Kevin Standlee (kevin_standlee) wrote,
Kevin Standlee
kevin_standlee

Life in the Desert: Heat, Storms, Fire, Dust

We've had a lot of smoke in the air from wildfires in the Sierra, and while the haze briefly cut the heat around sunrise, temperatures rapidly rose thereafter, peaking at 40°C by Noon. I was able to get away from work around 1 PM and Lisa and I went to Reno to do our grocery shopping in the hope that things wouldn't be so busy on a Tuesday afternoon. For the most part, they weren't, but we still had more than a fair share of people either not wearing a face mask or wearing it wrong (below their nose, or even below their chin!) and we spent a lot of time dodging them. We did a big lot of shopping at Winco, then headed south to Raley's on the Mt. Rose Highway. Spotting that the freeway was closed due to an accident, we bailed off and drove down Virginia Street instead. It's slower, but beats waiting in a backup on I-580/US-395 south.

The staff at the Wedge Parkway/Mt. Rose Highway Raley's are mostly good, but one person behind the counter at the service deli was taking her mask off to chat, which defeats the entire purpose of the masks! The checkout clerk was good enough to not insist that he had to bag our groceries and let Lisa just put them back into our cart so we could get them out to the car and pack everything into our bags, boxes, and ice bag ourselves.

We had seen smoke rising in the hills of Galena (the name of the area of South Reno where this Raley's is located), and by the time we got to Raley's, the fire was clearly getting bigger.

Rock Farm Fire

I later learned that this was the Rock Farm Fire, which started as a single structure fire and then spread. Another home was badly damaged and many others threatened.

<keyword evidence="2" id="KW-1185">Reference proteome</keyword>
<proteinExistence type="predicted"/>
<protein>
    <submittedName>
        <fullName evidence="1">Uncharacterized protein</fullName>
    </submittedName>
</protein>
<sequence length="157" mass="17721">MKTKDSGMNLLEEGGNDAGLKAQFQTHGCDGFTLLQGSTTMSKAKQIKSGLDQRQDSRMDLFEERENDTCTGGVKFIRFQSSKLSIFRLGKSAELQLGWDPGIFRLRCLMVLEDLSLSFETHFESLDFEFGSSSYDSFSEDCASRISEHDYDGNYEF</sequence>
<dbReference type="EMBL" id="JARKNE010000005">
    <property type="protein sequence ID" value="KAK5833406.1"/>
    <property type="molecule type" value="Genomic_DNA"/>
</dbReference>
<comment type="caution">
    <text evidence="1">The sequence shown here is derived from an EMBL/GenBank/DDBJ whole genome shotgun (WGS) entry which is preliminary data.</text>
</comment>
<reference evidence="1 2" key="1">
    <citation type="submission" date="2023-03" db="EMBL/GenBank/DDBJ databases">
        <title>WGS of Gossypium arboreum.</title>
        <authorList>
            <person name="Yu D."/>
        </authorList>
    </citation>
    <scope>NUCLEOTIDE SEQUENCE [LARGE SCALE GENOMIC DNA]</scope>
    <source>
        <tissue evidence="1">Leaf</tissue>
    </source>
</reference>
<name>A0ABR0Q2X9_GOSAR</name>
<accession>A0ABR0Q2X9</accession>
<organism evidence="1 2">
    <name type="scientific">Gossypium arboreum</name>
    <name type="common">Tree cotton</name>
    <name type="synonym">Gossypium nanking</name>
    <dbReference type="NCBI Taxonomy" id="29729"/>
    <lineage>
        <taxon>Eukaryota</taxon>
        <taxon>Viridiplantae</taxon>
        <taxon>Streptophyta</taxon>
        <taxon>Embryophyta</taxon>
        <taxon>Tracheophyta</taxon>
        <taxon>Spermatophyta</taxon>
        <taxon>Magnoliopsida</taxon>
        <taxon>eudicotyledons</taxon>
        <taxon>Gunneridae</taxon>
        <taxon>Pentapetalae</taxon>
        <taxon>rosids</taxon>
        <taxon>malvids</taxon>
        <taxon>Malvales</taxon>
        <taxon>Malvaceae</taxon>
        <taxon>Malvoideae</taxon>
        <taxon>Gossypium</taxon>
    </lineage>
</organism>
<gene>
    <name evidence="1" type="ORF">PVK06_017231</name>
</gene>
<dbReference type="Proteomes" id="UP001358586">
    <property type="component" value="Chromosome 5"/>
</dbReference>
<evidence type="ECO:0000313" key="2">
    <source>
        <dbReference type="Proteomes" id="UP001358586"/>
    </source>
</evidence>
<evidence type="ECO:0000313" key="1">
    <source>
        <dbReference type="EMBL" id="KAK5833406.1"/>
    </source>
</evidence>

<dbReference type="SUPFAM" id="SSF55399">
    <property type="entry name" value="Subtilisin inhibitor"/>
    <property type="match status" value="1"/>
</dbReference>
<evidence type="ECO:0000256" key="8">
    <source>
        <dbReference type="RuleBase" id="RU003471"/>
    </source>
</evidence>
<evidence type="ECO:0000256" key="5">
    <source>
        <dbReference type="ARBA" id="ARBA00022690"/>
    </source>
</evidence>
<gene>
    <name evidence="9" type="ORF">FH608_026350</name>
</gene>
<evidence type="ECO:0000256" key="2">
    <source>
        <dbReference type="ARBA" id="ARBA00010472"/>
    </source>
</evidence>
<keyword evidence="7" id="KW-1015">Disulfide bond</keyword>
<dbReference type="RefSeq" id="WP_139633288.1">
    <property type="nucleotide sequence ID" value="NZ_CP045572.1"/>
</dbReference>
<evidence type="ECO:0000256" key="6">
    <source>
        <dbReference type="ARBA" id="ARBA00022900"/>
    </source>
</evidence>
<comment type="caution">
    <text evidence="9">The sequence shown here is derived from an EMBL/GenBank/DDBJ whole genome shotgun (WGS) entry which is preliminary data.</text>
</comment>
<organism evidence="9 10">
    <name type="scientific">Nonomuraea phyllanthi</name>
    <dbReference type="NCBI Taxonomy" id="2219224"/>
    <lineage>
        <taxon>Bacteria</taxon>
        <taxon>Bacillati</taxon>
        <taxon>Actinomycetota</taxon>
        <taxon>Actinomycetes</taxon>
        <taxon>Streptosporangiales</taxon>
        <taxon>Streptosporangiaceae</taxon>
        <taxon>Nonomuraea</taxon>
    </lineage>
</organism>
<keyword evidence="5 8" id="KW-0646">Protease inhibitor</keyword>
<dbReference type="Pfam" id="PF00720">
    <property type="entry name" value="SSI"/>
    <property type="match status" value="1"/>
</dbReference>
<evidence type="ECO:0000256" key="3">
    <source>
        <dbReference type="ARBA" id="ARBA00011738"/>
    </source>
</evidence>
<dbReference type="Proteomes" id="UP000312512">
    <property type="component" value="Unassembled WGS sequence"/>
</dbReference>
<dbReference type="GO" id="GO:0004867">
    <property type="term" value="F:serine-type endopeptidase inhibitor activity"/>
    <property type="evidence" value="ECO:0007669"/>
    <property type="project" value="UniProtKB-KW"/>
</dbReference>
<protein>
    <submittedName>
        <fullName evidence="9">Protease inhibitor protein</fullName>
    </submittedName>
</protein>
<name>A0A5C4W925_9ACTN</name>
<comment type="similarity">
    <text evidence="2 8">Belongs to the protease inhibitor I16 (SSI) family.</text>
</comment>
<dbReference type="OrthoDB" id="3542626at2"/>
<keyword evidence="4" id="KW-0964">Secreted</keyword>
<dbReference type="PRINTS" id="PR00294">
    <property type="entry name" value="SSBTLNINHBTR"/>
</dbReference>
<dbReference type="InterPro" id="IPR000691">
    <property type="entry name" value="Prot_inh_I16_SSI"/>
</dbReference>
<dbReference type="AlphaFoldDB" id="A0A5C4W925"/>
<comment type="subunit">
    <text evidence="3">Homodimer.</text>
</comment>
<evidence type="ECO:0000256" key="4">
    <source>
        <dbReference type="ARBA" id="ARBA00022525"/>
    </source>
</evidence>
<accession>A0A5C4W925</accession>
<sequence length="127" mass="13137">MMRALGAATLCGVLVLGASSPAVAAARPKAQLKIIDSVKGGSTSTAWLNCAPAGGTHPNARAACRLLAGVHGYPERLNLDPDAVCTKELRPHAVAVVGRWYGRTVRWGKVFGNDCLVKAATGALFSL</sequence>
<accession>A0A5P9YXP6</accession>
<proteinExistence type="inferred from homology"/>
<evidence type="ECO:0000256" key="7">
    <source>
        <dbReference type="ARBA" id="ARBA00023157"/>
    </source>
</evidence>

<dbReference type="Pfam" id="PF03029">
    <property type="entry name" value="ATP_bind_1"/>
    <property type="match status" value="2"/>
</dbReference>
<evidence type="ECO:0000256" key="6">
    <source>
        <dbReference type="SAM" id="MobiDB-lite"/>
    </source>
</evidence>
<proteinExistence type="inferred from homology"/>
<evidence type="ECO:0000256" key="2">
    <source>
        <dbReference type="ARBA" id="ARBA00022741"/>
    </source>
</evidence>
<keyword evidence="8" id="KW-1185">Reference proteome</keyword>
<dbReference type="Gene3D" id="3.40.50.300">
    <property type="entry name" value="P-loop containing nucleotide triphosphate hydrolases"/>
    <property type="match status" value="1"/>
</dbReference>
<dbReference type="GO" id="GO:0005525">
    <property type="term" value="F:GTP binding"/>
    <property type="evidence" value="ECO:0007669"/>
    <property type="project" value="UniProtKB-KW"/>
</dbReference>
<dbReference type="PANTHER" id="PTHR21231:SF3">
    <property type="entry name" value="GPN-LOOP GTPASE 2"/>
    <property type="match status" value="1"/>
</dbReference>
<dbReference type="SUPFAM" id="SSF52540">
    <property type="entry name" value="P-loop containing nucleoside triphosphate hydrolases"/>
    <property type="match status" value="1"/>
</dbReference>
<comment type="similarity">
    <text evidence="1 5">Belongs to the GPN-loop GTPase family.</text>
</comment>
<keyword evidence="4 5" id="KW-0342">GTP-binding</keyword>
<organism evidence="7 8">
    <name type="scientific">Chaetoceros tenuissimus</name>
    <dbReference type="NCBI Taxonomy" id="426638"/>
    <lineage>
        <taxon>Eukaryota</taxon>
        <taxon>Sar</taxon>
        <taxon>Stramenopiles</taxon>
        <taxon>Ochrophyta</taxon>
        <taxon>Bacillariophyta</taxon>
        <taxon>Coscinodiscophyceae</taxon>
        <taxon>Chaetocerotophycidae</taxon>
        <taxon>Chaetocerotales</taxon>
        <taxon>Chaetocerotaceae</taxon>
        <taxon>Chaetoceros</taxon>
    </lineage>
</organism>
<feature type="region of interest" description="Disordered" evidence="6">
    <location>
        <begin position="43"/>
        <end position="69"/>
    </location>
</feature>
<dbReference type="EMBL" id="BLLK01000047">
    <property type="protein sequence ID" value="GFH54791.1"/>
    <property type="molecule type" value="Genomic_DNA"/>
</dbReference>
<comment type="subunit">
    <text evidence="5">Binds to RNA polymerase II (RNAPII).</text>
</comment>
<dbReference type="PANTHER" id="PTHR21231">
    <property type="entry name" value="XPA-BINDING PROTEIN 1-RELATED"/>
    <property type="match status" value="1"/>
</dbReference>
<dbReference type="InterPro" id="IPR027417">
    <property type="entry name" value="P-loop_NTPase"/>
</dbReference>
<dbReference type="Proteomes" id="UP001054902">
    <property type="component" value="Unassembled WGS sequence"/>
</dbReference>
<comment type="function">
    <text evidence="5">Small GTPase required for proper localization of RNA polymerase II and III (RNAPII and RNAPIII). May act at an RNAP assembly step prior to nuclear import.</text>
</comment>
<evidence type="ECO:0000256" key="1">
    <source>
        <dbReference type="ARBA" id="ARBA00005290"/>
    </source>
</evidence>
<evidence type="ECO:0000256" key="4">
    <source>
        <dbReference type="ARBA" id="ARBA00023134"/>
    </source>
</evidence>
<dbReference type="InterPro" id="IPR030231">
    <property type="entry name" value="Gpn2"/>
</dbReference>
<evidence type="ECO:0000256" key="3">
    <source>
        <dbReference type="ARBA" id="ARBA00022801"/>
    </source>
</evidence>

Heading for home, several brief drops of rain fell on us. If it had been more rain and less wind, it might have been more useful for putting out that fire.

As we drove east through the Truckee River Canyon, the line of thunderstorms passed over us, but what rain that did fall served to make the windshield dirty and not enough to help clear it.

We unloaded our groceries as quickly as we could. While I was carrying a bag into the house, both my personal and work mobile phones started playing a warning notice: a severe dust storm warning. They weren't kidding. About five minutes after we got everything into the house and got the van buttoned up, high winds rolled through.

Fernley Dust Storm

Notice the cell phone tower at the right side of this photo as I take a spread of four shots panning from left to right from in front of the house.

Fernley Dust Storm

That tower is starting to fade out (it's to the right of the telephone pole in the middle of this shot).

Fernley Dust Storm

You can still see the tower (barely) at the left...

Fernley Dust Storm

...but Interstate 80 and the hills beyond are lost in the dust.

I also shot a few minutes of video showing what the wind does when it whips through here.



You can see here large dust clouds rolling through, and near the end I zoomed in at the Imerys plant down the street (about which I wrote yesterday), showing how the wind sometimes whips the dust in weird eddies as it plays up against their building.

There was very little rain. (Rain would have been welcome as it might have cut down the dust.) The temperature did drop about 10°C rather rapidly, which (as long as you stayed out of the wind, such as on our front porch in the lee of the house) was pleasant. I'm glad we got home before the storm hit, though. I've driven in some of these dust storms, and it's very unpleasant.
Tags: fernley, fire, weather
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